The open access movement, which broadly seeks to remove barriers to reading and publishing scientific articles, has grown into a broad coalition of stakeholders transforming scholarly communication. No longer confined to librarians, publishers, and scholarly communication experts, a majority of researchers have now been thrust willingly or unwillingly into negotiating the future of scholarly communication.
Researchers feel the effects of an outdated publishing ecosystem on a regular basis. Attaching a PDF to an email can result in a personal lawsuit against you. Sharing your article online may lead to a cease and desist letter. You mistakenly cite an article that was retracted years ago because it’s not properly labeled. Publication of years worth of work is held up because of a single, politically motivated reviewer. The celebration of an acceptance email is muted by an unpayable publication charge. And perhaps worst of all, even after paying an exorbitant open access fee, you discover your article carelessly left locked behind a paywall.
This generation of researchers knows we cannot wait for someone else to solve these problems. We are publicly standing up for our basic rights as researchers. We are making our voices heard. This time is different.
This defining moment for the research community is where FORCE11’s Declaration of Researcher Rights in Negotiating the Future of Scholarly Communication comes in. Over the past year, a diverse working group of stakeholders has synthesized a comprehensive set of independent principles documents from across the scholarly communication landscape to create a single, cohesive set of fundamental researcher rights in scholarly communication.
With this document, FORCE11 (a community of scholars, librarians, publishers and funders) has taken an important step to accelerate and amplify the voice of researchers in the ongoing, often complex negotiation of the future of scholarly communication.
The Declaration was written specifically for use in negotiations with publishers and service providers. It can be taken as is and sent directly to your institution’s team negotiating contracts. It can also be easily adapted and refined for your specific needs and applications. It can serve as a conversation starter, a shared set of values, or as a rallying point around which to organize. If your institution is too small to have it’s own formal negotiation team, this document can be your own hard-hitting negotiating team.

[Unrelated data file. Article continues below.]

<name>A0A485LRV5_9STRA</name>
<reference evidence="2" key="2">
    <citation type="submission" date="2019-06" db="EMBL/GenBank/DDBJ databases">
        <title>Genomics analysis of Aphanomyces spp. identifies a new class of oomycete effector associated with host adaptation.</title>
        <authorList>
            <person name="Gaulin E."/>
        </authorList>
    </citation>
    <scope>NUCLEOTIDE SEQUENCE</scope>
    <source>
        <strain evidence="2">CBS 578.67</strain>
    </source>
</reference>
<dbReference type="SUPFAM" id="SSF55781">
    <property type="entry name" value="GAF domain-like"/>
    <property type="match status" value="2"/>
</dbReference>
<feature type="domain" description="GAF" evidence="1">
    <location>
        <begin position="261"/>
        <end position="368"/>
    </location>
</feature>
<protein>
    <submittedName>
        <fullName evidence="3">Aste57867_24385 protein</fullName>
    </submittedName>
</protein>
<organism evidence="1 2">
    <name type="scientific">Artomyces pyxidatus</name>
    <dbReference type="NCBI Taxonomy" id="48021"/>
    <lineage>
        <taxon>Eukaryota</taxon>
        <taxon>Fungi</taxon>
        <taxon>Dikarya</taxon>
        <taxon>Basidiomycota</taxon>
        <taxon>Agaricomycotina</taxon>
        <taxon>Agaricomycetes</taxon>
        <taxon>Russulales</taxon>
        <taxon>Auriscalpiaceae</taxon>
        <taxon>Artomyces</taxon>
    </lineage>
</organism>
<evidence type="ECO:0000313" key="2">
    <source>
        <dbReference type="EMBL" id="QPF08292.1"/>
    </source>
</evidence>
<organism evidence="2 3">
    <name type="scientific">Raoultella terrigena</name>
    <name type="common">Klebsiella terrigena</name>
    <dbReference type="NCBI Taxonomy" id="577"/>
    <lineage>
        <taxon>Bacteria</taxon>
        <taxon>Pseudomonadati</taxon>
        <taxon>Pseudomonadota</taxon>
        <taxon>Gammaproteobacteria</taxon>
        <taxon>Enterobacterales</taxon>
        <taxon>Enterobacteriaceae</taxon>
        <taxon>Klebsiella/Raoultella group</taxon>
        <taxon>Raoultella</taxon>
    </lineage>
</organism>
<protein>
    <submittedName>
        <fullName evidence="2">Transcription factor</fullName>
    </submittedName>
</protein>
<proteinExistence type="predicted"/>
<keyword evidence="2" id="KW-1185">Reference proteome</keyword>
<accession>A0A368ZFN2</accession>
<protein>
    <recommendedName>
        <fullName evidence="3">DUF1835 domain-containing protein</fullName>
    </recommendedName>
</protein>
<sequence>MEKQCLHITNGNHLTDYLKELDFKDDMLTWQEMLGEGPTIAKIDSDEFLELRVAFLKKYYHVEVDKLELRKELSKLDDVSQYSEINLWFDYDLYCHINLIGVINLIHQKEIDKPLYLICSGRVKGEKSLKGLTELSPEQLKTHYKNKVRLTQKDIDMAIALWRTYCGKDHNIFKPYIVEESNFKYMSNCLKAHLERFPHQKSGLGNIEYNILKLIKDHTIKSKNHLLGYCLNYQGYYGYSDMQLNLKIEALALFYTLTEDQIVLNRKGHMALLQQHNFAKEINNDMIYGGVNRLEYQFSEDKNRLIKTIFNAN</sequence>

This document is more than a petition. It is not just a plea for publishers or any other power brokers to change their ways and start acting. It is the future you personally insist on, the future you are planning for, and the future you’ll instill in the next generation. It’s a declaration of your own individual rights as a scholar, a call for your colleagues to stand with you, and a simple and effective way to ensure your values have a seat at the negotiating table.
At the end of the day, this Declaration provides a simple, powerful way for researchers from any institution big or small, regardless of how many resources you have for negotiation, to stand up and assert their basic rights to access, contribute to, and use the scholarly literature.
If your university is currently negotiating the future of scholarly communication on your behalf, use this Declaration of Researcher Rights in Negotiating the Future of Scholarly Communication.
Tweak it, mix it, share it, grow it, make it, and empower it. If you have questions, reach out to us. If it works, or if it doesn’t, let us know about it! Together, we’ll make sure we all have a stronger voice in negotiating the future of scholarly communication.
Cite the Declaration: https://doi.org/10.5281/zenodo.5013929
User guide for how to get started using the Declaration is also available.
Repost from: Medium